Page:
“Pascua Yaqui Native-American Carlos Gonzales gives a Native American blessing to start a memorial service for the Tucson shooting victims.” So states the text that accompanies a remarkable passing of time and politics in the place we call America.
When some colleagues told me that controversy and criticism had arisen about the introductory blessing at the service where President Obama spoke so well, I looked at it more deeply, recognizing a focus on the “Four Doors” and on Balance and Harmony (the Navajo literally say “Walk in Beauty” and as when I returned from S.E. Asia for medical treatment where traditional healers kept a focus on “balance”) after the personal introduction of “who I am” and being “given the right to speak” – and ending the blessing “All My Relations” (an interpretation of “Mitakuye Oyasin”), itself indicative of an Indigenous way of Healing and Restoring Harmony.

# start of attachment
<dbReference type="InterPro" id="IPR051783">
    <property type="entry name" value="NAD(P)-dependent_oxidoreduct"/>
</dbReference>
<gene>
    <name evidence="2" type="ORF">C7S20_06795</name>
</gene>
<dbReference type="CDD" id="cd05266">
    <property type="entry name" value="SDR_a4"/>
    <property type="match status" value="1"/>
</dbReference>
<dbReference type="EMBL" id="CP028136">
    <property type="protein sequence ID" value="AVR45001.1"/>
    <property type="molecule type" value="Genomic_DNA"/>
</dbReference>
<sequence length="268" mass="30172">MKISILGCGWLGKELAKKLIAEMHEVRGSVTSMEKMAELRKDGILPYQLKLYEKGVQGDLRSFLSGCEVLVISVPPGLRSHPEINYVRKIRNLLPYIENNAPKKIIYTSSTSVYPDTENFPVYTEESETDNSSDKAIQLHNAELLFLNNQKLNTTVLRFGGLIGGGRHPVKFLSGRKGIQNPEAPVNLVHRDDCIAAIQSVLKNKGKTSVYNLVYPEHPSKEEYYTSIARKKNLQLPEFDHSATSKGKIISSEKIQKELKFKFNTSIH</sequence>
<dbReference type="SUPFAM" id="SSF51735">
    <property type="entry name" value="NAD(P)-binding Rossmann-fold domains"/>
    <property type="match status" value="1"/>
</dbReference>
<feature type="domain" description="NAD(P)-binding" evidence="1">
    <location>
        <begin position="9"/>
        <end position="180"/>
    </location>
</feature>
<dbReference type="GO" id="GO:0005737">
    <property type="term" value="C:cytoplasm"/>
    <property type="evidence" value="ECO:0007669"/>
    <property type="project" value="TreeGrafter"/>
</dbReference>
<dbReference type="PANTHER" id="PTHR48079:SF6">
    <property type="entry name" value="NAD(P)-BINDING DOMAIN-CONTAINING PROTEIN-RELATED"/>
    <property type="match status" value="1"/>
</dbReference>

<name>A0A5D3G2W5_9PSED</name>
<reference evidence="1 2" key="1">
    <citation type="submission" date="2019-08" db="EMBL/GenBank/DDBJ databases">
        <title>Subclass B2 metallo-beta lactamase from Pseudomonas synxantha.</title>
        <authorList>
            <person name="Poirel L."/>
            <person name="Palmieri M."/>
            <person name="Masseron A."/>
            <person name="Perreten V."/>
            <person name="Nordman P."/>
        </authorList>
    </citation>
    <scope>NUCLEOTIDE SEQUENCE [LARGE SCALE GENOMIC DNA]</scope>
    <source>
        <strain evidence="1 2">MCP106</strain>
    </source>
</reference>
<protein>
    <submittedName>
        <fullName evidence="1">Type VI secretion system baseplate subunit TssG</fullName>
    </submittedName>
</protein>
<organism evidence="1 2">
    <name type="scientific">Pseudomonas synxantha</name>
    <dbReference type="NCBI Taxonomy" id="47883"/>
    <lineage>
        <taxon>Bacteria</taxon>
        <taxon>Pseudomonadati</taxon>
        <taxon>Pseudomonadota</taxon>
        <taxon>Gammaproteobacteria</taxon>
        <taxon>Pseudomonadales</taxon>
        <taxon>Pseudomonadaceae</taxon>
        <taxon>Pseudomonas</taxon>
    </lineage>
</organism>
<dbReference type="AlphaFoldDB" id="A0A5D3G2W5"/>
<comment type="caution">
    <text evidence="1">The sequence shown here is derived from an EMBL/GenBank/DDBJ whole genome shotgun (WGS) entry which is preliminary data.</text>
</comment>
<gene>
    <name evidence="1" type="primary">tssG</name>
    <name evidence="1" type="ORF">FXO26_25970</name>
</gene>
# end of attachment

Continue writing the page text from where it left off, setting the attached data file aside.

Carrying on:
Here is the site you can link to for the youtube replay.
But then, what could cause controversy from FOX News Brit Hume, or the deep criticism of Glen Beck and others calling the Blessing both political and partisan? Could it be when Doctor Gonzales described his relatives as being survivors of “genocide” (which the Yaqui like so many other Native peoples assuredly are), and/or when Professor Gonzales described himself as descendant of Mexican peoples and coming from the “barrio” of Tucson (where many native and Latino peoples have shared families over the centuries, in his case fifth generation)? Why do “Sacred Words in Tucson” seem to enrage right-wing commentators?